With Angle Advisors’ guidance, an offer was accepted and the “one-on-one” relationship with the potential buyer could begin. I know that I said the management presentation is stressful, but honestly the due diligence phase is the most stressful part of it all. Just because you enter into this phase doesn’t mean that you will for sure close the deal. Either party can decide to move on for a variety of reasons.
In this phase, you set an agreed upon closing date for the deal. Leading up to that date, you have to provide the buying company with any piece of information that they request. Information on financials, market, product, legal, and so on — reaching back three to four years (sometimes longer). There are meetings, many meetings. The days are long and tiring for everyone involved.
In the latter stages of this phase is when the lawyers really start to get involved. Luckily for me, I didn’t have to worry about that too much since I was working with Angle Advisors (and they brought in Varnum Law to provide the counsel).
Once all the requested information has been shared, all questions answered, and all contractual agreements made from a legal standpoint, the closing can occur, and the buyer becomes the new owner. You finally can “hand over the keys to the house”.
LearnDash is in the perfect home with Liquid Web, and holy crap are they ready to take it to the next level! I’m especially thrilled that Chris will be taking an active role as General Manager. He is incredibly smart, and has deep roots in the online education space. He gets it.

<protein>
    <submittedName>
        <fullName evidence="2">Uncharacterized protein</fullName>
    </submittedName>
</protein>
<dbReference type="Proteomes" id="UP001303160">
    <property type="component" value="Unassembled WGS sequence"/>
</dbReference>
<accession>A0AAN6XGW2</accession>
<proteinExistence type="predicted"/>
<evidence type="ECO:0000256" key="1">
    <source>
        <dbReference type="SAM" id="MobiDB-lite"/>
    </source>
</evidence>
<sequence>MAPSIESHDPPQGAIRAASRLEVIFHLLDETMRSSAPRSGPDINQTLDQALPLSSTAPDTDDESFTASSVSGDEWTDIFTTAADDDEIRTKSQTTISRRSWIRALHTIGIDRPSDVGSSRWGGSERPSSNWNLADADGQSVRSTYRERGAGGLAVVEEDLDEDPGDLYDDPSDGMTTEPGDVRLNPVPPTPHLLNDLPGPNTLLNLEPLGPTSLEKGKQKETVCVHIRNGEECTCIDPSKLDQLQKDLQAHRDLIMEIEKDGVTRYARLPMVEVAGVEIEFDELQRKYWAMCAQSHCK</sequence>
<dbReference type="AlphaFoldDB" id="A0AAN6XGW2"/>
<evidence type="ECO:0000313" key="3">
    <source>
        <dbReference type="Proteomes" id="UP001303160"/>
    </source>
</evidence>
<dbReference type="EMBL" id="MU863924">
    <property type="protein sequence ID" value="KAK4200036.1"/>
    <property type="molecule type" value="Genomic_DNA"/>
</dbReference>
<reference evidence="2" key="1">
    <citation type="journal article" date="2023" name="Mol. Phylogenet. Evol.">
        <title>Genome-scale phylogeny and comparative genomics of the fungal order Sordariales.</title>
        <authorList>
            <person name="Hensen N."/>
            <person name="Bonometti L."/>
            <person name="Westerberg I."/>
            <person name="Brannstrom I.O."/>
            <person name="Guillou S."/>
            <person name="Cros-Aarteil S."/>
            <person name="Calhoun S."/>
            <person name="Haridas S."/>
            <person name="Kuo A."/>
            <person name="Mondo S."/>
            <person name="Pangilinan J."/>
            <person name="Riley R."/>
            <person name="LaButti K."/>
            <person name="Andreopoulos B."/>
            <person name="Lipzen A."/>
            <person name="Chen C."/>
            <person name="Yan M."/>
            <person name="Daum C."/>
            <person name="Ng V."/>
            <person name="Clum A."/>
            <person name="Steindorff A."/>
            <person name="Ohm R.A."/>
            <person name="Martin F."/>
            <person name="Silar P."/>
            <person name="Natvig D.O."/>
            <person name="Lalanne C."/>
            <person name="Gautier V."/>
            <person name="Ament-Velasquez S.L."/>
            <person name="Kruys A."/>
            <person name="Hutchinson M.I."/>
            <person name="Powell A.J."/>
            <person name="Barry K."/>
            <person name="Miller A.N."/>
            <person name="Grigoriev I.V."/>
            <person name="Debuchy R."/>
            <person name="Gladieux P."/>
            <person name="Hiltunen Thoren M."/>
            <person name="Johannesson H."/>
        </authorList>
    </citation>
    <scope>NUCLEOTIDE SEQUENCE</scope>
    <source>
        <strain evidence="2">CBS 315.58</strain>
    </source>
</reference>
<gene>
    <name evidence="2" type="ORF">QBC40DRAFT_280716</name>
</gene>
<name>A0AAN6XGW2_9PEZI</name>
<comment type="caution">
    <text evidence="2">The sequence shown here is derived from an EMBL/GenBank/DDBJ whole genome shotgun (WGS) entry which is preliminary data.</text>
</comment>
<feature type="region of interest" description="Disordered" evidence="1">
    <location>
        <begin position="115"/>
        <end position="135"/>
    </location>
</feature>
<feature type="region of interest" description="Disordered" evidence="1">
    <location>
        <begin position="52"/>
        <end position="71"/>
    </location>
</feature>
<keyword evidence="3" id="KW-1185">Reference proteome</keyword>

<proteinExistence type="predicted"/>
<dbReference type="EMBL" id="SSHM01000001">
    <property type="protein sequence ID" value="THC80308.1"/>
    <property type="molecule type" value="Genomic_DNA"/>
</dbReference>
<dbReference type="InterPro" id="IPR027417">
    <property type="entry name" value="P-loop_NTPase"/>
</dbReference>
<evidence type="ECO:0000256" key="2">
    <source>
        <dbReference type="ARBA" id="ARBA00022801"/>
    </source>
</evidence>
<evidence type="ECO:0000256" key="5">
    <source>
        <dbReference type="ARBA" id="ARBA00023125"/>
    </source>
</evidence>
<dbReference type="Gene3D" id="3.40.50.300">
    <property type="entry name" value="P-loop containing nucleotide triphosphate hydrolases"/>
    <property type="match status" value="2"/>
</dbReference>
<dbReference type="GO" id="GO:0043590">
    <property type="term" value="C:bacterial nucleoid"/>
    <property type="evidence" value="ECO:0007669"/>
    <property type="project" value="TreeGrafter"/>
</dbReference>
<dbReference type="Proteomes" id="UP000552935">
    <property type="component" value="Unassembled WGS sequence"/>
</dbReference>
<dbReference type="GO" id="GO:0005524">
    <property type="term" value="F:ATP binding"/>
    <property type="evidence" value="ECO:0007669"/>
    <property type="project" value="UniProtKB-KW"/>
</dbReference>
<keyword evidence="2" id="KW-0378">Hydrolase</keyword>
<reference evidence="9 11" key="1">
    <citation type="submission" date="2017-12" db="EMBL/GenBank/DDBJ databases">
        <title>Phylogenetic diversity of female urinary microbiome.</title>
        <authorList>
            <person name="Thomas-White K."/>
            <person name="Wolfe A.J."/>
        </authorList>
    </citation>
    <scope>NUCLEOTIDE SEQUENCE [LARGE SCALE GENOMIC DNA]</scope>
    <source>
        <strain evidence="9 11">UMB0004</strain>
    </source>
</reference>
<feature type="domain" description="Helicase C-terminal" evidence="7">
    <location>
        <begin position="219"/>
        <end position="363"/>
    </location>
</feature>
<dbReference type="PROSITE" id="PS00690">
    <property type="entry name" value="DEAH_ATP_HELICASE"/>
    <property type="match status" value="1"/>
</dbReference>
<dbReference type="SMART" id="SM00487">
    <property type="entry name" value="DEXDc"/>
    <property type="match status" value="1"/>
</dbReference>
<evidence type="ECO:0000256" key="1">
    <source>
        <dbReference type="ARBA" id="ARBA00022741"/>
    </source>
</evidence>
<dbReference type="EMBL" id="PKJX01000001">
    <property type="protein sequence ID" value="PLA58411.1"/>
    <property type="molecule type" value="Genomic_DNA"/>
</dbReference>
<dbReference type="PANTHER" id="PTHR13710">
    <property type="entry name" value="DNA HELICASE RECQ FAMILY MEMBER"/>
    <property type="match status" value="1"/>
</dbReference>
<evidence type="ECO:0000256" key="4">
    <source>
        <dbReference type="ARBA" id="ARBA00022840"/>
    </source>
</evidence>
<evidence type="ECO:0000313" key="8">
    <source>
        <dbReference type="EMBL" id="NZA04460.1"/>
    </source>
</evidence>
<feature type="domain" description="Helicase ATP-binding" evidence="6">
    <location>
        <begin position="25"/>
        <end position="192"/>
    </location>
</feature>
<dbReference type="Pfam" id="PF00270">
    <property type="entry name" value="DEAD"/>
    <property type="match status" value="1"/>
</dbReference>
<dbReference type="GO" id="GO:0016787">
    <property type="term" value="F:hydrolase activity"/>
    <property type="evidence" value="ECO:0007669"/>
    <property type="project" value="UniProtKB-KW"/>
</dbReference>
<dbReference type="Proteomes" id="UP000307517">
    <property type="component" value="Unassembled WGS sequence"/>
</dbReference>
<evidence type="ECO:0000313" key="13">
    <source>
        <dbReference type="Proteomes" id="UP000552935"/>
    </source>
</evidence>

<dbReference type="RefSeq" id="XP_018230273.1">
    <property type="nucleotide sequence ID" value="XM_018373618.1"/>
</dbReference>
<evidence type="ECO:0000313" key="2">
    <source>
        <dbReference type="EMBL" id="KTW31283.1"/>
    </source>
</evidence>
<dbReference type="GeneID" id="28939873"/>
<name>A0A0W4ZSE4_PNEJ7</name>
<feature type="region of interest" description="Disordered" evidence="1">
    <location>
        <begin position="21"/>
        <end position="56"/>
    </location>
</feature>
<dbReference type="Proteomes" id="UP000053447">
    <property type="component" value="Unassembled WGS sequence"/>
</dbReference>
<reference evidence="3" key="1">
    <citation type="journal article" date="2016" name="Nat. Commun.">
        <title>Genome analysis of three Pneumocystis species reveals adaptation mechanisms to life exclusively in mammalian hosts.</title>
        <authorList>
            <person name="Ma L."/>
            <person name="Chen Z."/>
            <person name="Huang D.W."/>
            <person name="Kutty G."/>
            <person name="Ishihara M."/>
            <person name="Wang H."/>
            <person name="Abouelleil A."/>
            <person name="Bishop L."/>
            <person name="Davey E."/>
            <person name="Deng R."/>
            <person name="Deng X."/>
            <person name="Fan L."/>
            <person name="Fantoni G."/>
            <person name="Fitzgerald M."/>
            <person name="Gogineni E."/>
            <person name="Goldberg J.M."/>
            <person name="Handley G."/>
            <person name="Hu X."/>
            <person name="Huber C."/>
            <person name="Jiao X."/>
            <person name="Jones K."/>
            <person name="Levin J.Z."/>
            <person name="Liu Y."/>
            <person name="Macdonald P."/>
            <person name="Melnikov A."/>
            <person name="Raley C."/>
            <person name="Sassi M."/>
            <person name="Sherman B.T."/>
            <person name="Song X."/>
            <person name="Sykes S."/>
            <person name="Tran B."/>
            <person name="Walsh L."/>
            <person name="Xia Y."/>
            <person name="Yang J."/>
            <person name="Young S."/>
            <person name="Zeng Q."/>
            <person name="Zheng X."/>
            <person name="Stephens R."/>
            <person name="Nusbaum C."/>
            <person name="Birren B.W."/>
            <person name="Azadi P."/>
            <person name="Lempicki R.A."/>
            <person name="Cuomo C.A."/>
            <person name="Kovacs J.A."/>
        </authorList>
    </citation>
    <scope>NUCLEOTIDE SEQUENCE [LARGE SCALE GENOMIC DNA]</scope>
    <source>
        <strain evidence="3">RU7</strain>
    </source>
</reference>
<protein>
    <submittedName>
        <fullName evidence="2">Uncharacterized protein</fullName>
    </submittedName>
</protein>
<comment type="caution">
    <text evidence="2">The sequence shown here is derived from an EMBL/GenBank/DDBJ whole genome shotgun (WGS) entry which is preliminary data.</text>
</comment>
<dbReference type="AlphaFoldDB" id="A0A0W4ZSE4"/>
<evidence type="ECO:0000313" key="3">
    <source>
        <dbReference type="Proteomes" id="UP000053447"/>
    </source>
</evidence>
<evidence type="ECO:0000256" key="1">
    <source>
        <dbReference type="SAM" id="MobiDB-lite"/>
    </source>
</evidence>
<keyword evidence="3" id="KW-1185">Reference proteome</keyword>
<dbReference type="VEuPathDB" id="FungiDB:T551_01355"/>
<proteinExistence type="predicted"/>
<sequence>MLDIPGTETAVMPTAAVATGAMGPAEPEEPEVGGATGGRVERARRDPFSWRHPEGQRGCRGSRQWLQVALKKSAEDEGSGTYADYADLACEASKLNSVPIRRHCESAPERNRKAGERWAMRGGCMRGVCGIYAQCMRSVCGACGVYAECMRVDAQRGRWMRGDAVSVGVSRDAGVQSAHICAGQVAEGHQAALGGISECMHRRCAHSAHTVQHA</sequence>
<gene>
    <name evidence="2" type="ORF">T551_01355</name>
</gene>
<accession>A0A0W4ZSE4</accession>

What is next after you sell a business?
This is probably the most common question people have for a founder after they sell a business (besides curiosity on the sales price, which I am not sharing, sorry).
As I mentioned earlier, I live my life by prioritizing happiness. This has led LearnDash into the Liquid Web portfolio, and in the near term I am still very much part of the LearnDash team. I am in the middle of some exciting initiatives that I’ll be helping to see to the end (LearnDash 4.0 being one that I’m very eager about getting released). I will then be an active advisor to the company.
I get excited about new challenges. WordPress and e-learning have been good to me, but I’m running on fumes at this point. I’ve been involved in these two industries my entire life (e-learning since 2004 and WordPress since 2006).
I have interests outside of software and WordPress that I will have time to pursue. One in particular is starting a fitness brand with my wife, Lorena. I will be documenting this journey, so if you’re interested in hearing about the ups-and-downs of that adventure, check back here often.
I have learned from people sharing, so I plan to do the same.
I have learned a lot over the years about running (and now selling) a business. Things like competing, brand positioning, driving sales, and more. I plan to share these lessons learned on this blog. I’ll share exactly what it takes to build a multi-million dollar WordPress business across two industries.
Think of it like a conversation between friends. I had so many questions when starting out, and while there is no substitute for direct experience, a little guidance from someone who has been there before can be reassuring.
I won’t be selling courses or products, just writing. If you would like these insider tips, then just sign-up below. By doing so, you can also email me at anytime with your questions. All you have to do is click “reply” on a new post, and it’ll land in my inbox.